Publisher: Penguin India
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Following the delightful and unconventional Life of Pi, Yann Martel’s Beatrice and Virgil was maybe unfairly burdened with expectations long before it’s release. But where Life of Pi was quirky and poignant, Beatrice and Virgil seems tiresome and hollow.
The premise of the book in itself is quite simple, and on the face of it, noble. The narrator (who seems to bear a striking resemblance to the author himself) puts it quite aptly when he says “… he was representing the holocaust differently”. The book, a parable with an animal allegory, attempts this because “No such poetic licence was taken with- or given to- the Holocaust”. This endeavour has however culminated in a book which neither achieves what it sets out to do nor does it encourage the reader to engage with it’s premise, a feat which has been done superbly before in books such as Art Spiegelman’s Maus, which too deals with the Holocaust.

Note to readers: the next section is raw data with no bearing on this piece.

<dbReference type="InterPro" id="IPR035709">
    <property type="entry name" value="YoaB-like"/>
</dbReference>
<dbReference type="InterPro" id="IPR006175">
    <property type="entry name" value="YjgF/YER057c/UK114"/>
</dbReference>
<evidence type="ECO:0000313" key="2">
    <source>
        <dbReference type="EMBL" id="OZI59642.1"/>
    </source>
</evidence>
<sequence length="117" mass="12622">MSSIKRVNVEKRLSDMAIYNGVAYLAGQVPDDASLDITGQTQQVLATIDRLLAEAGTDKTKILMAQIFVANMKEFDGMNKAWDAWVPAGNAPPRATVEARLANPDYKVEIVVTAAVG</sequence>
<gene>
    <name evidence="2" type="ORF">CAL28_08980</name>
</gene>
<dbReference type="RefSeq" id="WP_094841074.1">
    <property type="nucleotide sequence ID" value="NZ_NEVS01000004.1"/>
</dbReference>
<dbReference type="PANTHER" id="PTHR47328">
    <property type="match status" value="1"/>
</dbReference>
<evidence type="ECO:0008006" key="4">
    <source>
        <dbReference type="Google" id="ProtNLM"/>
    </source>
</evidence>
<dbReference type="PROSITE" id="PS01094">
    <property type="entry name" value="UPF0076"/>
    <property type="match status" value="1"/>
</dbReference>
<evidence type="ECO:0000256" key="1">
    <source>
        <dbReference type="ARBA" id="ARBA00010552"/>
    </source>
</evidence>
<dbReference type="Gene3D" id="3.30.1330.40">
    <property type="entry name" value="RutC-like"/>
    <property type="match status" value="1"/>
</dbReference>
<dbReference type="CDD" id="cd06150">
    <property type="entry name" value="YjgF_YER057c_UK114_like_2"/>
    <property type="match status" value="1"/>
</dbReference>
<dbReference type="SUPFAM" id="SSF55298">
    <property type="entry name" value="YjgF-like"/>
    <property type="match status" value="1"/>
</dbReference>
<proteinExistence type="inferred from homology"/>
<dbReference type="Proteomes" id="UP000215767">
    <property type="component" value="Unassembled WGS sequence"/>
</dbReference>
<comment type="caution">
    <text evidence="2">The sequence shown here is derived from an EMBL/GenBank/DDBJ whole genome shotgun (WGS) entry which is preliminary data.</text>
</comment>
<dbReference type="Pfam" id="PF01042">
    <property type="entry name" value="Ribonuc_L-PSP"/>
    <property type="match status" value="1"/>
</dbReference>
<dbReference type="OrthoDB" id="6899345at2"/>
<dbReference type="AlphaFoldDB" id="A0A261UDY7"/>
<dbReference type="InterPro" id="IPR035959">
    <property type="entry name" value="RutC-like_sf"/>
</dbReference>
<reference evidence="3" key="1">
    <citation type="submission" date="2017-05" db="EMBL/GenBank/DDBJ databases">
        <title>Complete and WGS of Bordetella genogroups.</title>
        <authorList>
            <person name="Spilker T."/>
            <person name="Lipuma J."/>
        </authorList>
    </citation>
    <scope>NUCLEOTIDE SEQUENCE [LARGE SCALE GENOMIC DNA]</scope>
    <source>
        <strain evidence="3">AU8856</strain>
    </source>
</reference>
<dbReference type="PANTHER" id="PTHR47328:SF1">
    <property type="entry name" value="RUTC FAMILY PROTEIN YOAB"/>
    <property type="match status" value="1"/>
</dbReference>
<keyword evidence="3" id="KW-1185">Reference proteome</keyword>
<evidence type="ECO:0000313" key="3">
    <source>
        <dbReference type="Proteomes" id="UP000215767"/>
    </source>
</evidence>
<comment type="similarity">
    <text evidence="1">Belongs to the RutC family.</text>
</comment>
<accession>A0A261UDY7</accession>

The novel begins with Henry, an author whose book on the Holocaust has just been brutally rejected by his publisher. He and wife then move to an unnamed metropolis where he receives a letter from an admirer in the same city whom he tracks down. The subsequent meeting and the events that follow form the crux of the tale. The admirer, also called Henry, is an amateur playwright who presents his work to the narrator for criticism and help. The work is a play called ‘The 20th Century Shirt’ having as it’s protagonists Beatrice, a donkey, and Virgil, a monkey, who are apparently the playwright’s ‘guides through hell’ in a direct invocation of Dante’s Divine Comedy.
What follows is an uninspiring, and at times offensive, attempt to reclaim the Holocaust, as represented through the brutality faced by Beatrice and Virgil, which is explained in brutal detail towards the end. The dialogues of the play come startlingly close to plagiarizing Beckett’s Waiting for Godot while capturing none of the wit and soul of the same.
The coda is possibly the only aspect of the book which can be considered redemptive. A series of twelve haunting questions followed by a blank one, it goads the reader to step back and think, with head and heart. If only Martel had been the same with the whole book, it would have been a truly rousing account of an era which is as described in the book “… the Horrors”.